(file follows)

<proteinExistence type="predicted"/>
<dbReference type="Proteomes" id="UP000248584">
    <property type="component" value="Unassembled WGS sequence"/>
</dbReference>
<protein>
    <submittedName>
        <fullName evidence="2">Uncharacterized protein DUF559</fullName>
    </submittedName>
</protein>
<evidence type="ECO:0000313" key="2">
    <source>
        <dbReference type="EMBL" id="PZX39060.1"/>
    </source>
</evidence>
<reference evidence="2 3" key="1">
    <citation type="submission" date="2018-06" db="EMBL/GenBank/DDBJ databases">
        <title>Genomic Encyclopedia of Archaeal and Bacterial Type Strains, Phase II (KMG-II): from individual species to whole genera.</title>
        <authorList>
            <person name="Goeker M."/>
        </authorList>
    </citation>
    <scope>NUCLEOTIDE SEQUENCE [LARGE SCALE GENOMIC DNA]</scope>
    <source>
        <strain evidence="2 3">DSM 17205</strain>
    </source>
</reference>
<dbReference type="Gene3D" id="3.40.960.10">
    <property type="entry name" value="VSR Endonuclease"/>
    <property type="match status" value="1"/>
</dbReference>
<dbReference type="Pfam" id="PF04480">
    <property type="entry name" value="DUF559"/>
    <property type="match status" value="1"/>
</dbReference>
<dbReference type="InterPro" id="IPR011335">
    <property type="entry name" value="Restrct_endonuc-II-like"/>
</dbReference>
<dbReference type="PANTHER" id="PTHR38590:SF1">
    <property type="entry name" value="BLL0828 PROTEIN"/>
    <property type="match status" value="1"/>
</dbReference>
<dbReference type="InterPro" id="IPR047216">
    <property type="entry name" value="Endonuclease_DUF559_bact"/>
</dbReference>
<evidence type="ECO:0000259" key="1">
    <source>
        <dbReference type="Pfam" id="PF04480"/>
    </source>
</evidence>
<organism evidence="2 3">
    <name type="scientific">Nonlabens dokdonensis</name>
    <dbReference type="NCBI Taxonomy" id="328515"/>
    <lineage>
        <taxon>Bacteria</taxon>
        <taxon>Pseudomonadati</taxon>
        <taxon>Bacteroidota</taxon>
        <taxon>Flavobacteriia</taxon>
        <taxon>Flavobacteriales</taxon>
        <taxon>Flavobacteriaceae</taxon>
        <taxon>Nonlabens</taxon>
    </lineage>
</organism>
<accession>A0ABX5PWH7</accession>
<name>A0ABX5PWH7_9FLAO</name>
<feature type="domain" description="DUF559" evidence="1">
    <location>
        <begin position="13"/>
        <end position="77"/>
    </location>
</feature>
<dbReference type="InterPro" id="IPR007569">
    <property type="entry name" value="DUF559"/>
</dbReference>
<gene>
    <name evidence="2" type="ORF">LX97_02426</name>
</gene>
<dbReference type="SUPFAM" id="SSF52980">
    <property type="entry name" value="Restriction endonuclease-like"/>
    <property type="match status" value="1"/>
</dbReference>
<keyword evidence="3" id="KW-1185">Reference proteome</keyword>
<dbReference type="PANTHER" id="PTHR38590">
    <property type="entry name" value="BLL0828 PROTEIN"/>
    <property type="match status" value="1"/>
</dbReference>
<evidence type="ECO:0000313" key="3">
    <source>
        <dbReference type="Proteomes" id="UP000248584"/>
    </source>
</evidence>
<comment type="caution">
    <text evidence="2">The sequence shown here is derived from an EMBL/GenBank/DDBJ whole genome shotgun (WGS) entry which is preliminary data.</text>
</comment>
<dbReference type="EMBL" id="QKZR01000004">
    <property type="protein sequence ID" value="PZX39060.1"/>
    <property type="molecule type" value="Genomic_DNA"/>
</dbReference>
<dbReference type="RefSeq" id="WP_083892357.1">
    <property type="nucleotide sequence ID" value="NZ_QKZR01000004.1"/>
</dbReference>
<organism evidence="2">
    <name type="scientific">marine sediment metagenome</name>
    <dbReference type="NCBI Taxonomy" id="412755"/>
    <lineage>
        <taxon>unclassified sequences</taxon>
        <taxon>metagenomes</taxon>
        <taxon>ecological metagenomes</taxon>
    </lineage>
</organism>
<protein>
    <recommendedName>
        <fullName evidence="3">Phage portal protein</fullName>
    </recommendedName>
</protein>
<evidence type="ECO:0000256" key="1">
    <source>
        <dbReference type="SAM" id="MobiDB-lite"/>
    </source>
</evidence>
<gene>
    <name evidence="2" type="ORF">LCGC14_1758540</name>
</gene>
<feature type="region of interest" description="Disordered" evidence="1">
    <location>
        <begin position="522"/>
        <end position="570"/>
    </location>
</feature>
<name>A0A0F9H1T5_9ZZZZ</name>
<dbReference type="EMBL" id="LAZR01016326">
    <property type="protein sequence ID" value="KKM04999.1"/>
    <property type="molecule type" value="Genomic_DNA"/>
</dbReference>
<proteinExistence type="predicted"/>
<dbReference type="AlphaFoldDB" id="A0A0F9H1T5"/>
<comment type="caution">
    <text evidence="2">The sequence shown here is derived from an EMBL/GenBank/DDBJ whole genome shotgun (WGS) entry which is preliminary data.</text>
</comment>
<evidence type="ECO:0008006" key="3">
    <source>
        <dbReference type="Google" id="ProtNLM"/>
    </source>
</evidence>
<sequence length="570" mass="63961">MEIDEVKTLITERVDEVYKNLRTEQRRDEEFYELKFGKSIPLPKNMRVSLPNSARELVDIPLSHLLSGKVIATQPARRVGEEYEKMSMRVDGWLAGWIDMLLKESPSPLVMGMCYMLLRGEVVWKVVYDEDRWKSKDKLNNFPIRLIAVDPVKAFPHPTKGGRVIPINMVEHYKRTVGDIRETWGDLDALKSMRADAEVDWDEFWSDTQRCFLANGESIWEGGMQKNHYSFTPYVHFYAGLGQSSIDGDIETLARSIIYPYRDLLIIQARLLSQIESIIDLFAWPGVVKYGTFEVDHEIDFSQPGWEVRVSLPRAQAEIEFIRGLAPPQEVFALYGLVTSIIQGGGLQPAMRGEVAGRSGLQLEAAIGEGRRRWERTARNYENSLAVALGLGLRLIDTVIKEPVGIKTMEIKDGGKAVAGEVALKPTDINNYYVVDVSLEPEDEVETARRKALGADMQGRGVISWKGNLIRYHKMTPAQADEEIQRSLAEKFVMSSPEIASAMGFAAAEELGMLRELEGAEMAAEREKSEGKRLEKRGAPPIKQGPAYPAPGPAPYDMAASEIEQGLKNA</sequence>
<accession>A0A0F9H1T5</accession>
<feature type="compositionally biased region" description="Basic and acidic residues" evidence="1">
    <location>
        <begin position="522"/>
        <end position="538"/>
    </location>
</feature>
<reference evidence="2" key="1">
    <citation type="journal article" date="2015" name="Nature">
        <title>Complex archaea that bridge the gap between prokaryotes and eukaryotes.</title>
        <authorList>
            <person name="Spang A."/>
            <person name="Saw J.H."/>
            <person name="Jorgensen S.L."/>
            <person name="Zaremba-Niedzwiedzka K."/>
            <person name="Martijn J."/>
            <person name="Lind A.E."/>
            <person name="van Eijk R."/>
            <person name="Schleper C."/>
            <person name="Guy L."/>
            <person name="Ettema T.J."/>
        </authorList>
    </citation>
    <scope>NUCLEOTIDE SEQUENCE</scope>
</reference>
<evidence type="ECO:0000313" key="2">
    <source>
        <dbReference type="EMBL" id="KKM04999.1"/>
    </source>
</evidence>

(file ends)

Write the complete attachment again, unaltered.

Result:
<proteinExistence type="predicted"/>
<dbReference type="Proteomes" id="UP000248584">
    <property type="component" value="Unassembled WGS sequence"/>
</dbReference>
<protein>
    <submittedName>
        <fullName evidence="2">Uncharacterized protein DUF559</fullName>
    </submittedName>
</protein>
<evidence type="ECO:0000313" key="2">
    <source>
        <dbReference type="EMBL" id="PZX39060.1"/>
    </source>
</evidence>
<reference evidence="2 3" key="1">
    <citation type="submission" date="2018-06" db="EMBL/GenBank/DDBJ databases">
        <title>Genomic Encyclopedia of Archaeal and Bacterial Type Strains, Phase II (KMG-II): from individual species to whole genera.</title>
        <authorList>
            <person name="Goeker M."/>
        </authorList>
    </citation>
    <scope>NUCLEOTIDE SEQUENCE [LARGE SCALE GENOMIC DNA]</scope>
    <source>
        <strain evidence="2 3">DSM 17205</strain>
    </source>
</reference>
<dbReference type="Gene3D" id="3.40.960.10">
    <property type="entry name" value="VSR Endonuclease"/>
    <property type="match status" value="1"/>
</dbReference>
<dbReference type="Pfam" id="PF04480">
    <property type="entry name" value="DUF559"/>
    <property type="match status" value="1"/>
</dbReference>
<dbReference type="InterPro" id="IPR011335">
    <property type="entry name" value="Restrct_endonuc-II-like"/>
</dbReference>
<dbReference type="PANTHER" id="PTHR38590:SF1">
    <property type="entry name" value="BLL0828 PROTEIN"/>
    <property type="match status" value="1"/>
</dbReference>
<dbReference type="InterPro" id="IPR047216">
    <property type="entry name" value="Endonuclease_DUF559_bact"/>
</dbReference>
<evidence type="ECO:0000259" key="1">
    <source>
        <dbReference type="Pfam" id="PF04480"/>
    </source>
</evidence>
<organism evidence="2 3">
    <name type="scientific">Nonlabens dokdonensis</name>
    <dbReference type="NCBI Taxonomy" id="328515"/>
    <lineage>
        <taxon>Bacteria</taxon>
        <taxon>Pseudomonadati</taxon>
        <taxon>Bacteroidota</taxon>
        <taxon>Flavobacteriia</taxon>
        <taxon>Flavobacteriales</taxon>
        <taxon>Flavobacteriaceae</taxon>
        <taxon>Nonlabens</taxon>
    </lineage>
</organism>
<accession>A0ABX5PWH7</accession>
<name>A0ABX5PWH7_9FLAO</name>
<feature type="domain" description="DUF559" evidence="1">
    <location>
        <begin position="13"/>
        <end position="77"/>
    </location>
</feature>
<dbReference type="InterPro" id="IPR007569">
    <property type="entry name" value="DUF559"/>
</dbReference>
<gene>
    <name evidence="2" type="ORF">LX97_02426</name>
</gene>
<dbReference type="SUPFAM" id="SSF52980">
    <property type="entry name" value="Restriction endonuclease-like"/>
    <property type="match status" value="1"/>
</dbReference>
<keyword evidence="3" id="KW-1185">Reference proteome</keyword>
<dbReference type="PANTHER" id="PTHR38590">
    <property type="entry name" value="BLL0828 PROTEIN"/>
    <property type="match status" value="1"/>
</dbReference>
<evidence type="ECO:0000313" key="3">
    <source>
        <dbReference type="Proteomes" id="UP000248584"/>
    </source>
</evidence>
<comment type="caution">
    <text evidence="2">The sequence shown here is derived from an EMBL/GenBank/DDBJ whole genome shotgun (WGS) entry which is preliminary data.</text>
</comment>
<dbReference type="EMBL" id="QKZR01000004">
    <property type="protein sequence ID" value="PZX39060.1"/>
    <property type="molecule type" value="Genomic_DNA"/>
</dbReference>
<dbReference type="RefSeq" id="WP_083892357.1">
    <property type="nucleotide sequence ID" value="NZ_QKZR01000004.1"/>
</dbReference>
<organism evidence="2">
    <name type="scientific">marine sediment metagenome</name>
    <dbReference type="NCBI Taxonomy" id="412755"/>
    <lineage>
        <taxon>unclassified sequences</taxon>
        <taxon>metagenomes</taxon>
        <taxon>ecological metagenomes</taxon>
    </lineage>
</organism>
<protein>
    <recommendedName>
        <fullName evidence="3">Phage portal protein</fullName>
    </recommendedName>
</protein>
<evidence type="ECO:0000256" key="1">
    <source>
        <dbReference type="SAM" id="MobiDB-lite"/>
    </source>
</evidence>
<gene>
    <name evidence="2" type="ORF">LCGC14_1758540</name>
</gene>
<feature type="region of interest" description="Disordered" evidence="1">
    <location>
        <begin position="522"/>
        <end position="570"/>
    </location>
</feature>
<name>A0A0F9H1T5_9ZZZZ</name>
<dbReference type="EMBL" id="LAZR01016326">
    <property type="protein sequence ID" value="KKM04999.1"/>
    <property type="molecule type" value="Genomic_DNA"/>
</dbReference>
<proteinExistence type="predicted"/>
<dbReference type="AlphaFoldDB" id="A0A0F9H1T5"/>
<comment type="caution">
    <text evidence="2">The sequence shown here is derived from an EMBL/GenBank/DDBJ whole genome shotgun (WGS) entry which is preliminary data.</text>
</comment>
<evidence type="ECO:0008006" key="3">
    <source>
        <dbReference type="Google" id="ProtNLM"/>
    </source>
</evidence>
<sequence length="570" mass="63961">MEIDEVKTLITERVDEVYKNLRTEQRRDEEFYELKFGKSIPLPKNMRVSLPNSARELVDIPLSHLLSGKVIATQPARRVGEEYEKMSMRVDGWLAGWIDMLLKESPSPLVMGMCYMLLRGEVVWKVVYDEDRWKSKDKLNNFPIRLIAVDPVKAFPHPTKGGRVIPINMVEHYKRTVGDIRETWGDLDALKSMRADAEVDWDEFWSDTQRCFLANGESIWEGGMQKNHYSFTPYVHFYAGLGQSSIDGDIETLARSIIYPYRDLLIIQARLLSQIESIIDLFAWPGVVKYGTFEVDHEIDFSQPGWEVRVSLPRAQAEIEFIRGLAPPQEVFALYGLVTSIIQGGGLQPAMRGEVAGRSGLQLEAAIGEGRRRWERTARNYENSLAVALGLGLRLIDTVIKEPVGIKTMEIKDGGKAVAGEVALKPTDINNYYVVDVSLEPEDEVETARRKALGADMQGRGVISWKGNLIRYHKMTPAQADEEIQRSLAEKFVMSSPEIASAMGFAAAEELGMLRELEGAEMAAEREKSEGKRLEKRGAPPIKQGPAYPAPGPAPYDMAASEIEQGLKNA</sequence>
<accession>A0A0F9H1T5</accession>
<feature type="compositionally biased region" description="Basic and acidic residues" evidence="1">
    <location>
        <begin position="522"/>
        <end position="538"/>
    </location>
</feature>
<reference evidence="2" key="1">
    <citation type="journal article" date="2015" name="Nature">
        <title>Complex archaea that bridge the gap between prokaryotes and eukaryotes.</title>
        <authorList>
            <person name="Spang A."/>
            <person name="Saw J.H."/>
            <person name="Jorgensen S.L."/>
            <person name="Zaremba-Niedzwiedzka K."/>
            <person name="Martijn J."/>
            <person name="Lind A.E."/>
            <person name="van Eijk R."/>
            <person name="Schleper C."/>
            <person name="Guy L."/>
            <person name="Ettema T.J."/>
        </authorList>
    </citation>
    <scope>NUCLEOTIDE SEQUENCE</scope>
</reference>
<evidence type="ECO:0000313" key="2">
    <source>
        <dbReference type="EMBL" id="KKM04999.1"/>
    </source>
</evidence>